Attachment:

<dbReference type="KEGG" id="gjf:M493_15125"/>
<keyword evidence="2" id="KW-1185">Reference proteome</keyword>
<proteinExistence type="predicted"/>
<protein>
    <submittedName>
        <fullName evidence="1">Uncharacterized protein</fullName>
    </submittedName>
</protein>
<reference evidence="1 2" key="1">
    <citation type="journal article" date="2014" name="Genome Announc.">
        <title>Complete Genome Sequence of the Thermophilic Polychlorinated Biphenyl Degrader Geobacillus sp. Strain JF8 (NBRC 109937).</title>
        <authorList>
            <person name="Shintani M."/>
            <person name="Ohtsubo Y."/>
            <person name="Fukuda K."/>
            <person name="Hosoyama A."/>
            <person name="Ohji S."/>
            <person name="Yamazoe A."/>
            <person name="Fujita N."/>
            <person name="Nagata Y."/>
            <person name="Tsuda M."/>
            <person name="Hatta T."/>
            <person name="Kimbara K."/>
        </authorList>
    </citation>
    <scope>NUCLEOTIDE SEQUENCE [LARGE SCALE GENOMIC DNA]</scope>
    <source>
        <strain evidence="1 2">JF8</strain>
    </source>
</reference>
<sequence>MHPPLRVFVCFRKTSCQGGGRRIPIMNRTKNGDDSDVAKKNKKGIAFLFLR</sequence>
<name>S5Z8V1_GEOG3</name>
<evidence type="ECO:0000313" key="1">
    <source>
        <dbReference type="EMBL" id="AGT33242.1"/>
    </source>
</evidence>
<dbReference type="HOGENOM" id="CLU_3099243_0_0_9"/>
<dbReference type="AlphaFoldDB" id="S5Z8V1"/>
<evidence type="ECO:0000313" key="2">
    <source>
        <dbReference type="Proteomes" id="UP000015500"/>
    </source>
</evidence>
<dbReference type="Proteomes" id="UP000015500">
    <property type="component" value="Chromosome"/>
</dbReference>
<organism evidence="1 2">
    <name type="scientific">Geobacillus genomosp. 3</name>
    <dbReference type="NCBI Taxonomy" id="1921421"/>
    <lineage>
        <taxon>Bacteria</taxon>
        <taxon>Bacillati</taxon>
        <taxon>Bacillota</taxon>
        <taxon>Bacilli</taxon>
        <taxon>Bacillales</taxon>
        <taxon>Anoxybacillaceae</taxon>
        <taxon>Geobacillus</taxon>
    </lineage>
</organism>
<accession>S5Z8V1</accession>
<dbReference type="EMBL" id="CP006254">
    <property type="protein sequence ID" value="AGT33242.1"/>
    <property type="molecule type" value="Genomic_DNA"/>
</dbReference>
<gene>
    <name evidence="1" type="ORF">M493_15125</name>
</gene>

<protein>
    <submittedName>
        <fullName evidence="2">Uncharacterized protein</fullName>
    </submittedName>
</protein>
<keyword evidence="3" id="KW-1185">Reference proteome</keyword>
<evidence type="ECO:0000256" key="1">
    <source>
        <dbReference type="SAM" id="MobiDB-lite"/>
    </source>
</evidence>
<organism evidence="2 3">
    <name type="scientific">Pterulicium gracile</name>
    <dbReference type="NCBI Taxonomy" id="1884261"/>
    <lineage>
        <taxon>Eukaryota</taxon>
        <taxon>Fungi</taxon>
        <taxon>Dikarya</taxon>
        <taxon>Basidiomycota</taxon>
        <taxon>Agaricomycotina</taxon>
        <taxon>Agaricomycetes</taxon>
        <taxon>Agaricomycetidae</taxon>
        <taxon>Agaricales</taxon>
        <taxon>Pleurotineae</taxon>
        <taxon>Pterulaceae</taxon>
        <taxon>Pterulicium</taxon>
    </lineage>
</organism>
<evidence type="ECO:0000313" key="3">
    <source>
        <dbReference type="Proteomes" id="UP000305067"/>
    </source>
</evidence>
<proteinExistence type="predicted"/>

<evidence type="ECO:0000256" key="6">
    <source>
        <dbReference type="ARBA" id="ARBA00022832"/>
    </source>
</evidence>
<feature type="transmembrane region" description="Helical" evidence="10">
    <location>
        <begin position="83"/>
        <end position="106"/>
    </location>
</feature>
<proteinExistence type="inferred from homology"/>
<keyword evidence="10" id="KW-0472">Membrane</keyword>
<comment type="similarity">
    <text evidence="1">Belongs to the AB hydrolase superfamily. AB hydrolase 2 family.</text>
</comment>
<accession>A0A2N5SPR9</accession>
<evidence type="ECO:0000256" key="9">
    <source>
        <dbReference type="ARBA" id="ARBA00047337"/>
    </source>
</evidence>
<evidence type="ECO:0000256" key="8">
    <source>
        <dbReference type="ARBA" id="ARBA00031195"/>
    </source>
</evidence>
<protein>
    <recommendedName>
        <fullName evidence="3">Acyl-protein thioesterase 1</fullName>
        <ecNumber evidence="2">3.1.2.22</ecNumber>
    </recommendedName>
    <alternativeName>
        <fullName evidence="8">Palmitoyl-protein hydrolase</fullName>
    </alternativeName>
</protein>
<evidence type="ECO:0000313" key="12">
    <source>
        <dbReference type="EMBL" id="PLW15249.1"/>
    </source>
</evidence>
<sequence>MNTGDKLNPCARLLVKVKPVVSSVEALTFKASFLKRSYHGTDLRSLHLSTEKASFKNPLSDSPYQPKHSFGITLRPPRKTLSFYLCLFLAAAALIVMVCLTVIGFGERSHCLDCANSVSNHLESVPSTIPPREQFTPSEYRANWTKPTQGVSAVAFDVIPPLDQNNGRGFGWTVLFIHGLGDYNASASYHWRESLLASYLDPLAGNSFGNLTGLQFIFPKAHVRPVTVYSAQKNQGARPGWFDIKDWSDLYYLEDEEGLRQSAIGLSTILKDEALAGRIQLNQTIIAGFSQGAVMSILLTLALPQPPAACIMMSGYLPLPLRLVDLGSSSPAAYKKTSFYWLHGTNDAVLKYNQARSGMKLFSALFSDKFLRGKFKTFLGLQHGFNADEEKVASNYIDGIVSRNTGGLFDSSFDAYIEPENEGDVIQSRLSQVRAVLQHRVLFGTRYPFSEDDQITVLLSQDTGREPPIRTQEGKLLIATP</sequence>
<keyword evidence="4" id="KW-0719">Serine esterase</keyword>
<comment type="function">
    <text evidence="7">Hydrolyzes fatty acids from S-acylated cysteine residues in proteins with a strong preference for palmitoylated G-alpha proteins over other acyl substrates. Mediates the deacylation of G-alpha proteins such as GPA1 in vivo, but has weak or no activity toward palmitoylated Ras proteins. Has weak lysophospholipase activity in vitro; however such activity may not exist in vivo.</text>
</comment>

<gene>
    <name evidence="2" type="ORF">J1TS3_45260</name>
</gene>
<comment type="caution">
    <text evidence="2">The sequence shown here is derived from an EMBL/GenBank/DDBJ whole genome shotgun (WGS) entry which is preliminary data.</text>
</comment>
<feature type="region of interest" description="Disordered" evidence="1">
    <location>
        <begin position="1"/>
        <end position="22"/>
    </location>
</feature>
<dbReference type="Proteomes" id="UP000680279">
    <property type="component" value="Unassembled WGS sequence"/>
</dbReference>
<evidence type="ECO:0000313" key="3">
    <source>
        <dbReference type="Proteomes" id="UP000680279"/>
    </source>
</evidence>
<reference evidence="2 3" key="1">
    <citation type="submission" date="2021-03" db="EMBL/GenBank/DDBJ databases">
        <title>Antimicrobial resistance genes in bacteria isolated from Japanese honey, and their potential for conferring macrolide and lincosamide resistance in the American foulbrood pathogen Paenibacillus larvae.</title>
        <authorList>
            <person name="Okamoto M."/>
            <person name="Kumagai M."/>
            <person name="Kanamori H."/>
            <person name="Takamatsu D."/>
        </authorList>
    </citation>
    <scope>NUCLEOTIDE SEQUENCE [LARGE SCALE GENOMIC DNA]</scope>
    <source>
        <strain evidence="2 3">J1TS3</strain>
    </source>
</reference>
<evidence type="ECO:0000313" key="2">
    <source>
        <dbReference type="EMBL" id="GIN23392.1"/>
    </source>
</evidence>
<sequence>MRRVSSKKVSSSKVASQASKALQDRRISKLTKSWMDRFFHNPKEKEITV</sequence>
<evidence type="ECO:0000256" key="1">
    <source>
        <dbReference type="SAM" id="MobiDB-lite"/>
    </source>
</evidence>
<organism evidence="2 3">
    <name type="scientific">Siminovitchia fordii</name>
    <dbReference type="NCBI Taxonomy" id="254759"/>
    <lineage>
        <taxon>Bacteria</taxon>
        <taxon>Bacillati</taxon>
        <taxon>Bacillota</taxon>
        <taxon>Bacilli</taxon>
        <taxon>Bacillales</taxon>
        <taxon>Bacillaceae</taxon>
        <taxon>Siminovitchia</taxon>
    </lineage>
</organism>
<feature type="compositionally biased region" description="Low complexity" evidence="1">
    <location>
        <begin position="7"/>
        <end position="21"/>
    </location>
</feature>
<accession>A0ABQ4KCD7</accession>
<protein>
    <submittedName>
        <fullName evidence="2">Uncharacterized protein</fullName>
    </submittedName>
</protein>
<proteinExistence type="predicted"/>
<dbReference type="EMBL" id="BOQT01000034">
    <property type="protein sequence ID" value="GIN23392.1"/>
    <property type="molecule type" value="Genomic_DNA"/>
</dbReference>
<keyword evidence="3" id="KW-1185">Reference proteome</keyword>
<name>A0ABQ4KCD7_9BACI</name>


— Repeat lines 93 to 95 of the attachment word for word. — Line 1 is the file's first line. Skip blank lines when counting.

        <taxon>Pterulaceae</taxon>
        <taxon>Pterulicium</taxon>
    </lineage>